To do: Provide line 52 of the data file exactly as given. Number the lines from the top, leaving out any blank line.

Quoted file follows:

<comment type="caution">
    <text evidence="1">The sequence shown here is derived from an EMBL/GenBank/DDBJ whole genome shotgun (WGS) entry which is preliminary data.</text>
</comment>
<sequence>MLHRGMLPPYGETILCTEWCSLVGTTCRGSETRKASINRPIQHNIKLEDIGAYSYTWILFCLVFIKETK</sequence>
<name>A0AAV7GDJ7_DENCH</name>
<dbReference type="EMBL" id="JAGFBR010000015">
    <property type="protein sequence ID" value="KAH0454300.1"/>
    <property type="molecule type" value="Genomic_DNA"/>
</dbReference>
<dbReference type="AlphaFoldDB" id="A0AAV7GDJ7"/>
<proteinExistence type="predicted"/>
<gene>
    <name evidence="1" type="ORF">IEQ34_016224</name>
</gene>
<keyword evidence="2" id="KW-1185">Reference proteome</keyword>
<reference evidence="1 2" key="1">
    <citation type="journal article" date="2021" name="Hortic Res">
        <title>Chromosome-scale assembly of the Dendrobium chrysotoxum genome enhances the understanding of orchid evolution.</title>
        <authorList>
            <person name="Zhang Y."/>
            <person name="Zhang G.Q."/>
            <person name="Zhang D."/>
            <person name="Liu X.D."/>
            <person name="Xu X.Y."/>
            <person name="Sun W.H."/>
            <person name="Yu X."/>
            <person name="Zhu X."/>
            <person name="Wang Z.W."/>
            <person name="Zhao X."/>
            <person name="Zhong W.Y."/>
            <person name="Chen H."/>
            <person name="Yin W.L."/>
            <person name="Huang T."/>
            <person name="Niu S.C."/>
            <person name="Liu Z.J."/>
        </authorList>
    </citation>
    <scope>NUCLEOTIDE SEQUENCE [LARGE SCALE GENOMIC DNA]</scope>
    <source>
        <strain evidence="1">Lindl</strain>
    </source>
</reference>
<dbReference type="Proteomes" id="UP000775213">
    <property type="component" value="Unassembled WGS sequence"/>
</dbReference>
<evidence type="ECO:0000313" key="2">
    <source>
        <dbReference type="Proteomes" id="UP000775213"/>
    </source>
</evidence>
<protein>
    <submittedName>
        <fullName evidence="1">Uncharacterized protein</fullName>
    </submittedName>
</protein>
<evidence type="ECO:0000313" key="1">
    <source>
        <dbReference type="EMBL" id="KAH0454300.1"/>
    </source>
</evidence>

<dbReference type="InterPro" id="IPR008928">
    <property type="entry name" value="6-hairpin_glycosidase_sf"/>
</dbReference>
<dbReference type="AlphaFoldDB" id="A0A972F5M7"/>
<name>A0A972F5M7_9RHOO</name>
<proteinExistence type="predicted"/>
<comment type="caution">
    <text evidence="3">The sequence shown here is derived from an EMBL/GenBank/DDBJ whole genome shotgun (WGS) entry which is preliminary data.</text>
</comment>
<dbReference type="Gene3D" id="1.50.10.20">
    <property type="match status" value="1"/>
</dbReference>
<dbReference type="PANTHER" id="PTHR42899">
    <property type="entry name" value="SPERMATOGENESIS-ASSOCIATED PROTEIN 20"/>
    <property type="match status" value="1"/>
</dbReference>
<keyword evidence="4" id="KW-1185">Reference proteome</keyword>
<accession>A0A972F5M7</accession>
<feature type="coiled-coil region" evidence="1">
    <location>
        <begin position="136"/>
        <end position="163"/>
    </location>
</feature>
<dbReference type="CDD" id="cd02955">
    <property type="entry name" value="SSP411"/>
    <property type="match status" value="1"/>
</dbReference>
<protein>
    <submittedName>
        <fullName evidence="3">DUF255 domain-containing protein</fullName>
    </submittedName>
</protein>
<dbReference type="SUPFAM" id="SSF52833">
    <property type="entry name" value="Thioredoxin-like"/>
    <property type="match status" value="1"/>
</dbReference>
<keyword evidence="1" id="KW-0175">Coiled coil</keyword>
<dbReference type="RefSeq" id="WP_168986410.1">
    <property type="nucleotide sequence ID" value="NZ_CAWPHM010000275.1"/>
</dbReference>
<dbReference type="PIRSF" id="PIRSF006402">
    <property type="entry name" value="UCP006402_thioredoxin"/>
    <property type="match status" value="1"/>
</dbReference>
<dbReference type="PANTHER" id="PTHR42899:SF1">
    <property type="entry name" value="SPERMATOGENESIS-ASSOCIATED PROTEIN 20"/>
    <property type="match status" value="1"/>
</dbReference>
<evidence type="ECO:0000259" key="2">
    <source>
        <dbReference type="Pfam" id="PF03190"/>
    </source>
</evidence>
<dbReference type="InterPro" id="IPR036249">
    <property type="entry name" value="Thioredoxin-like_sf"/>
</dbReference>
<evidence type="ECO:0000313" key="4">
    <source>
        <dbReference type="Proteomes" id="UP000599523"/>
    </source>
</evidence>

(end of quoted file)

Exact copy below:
    <submittedName>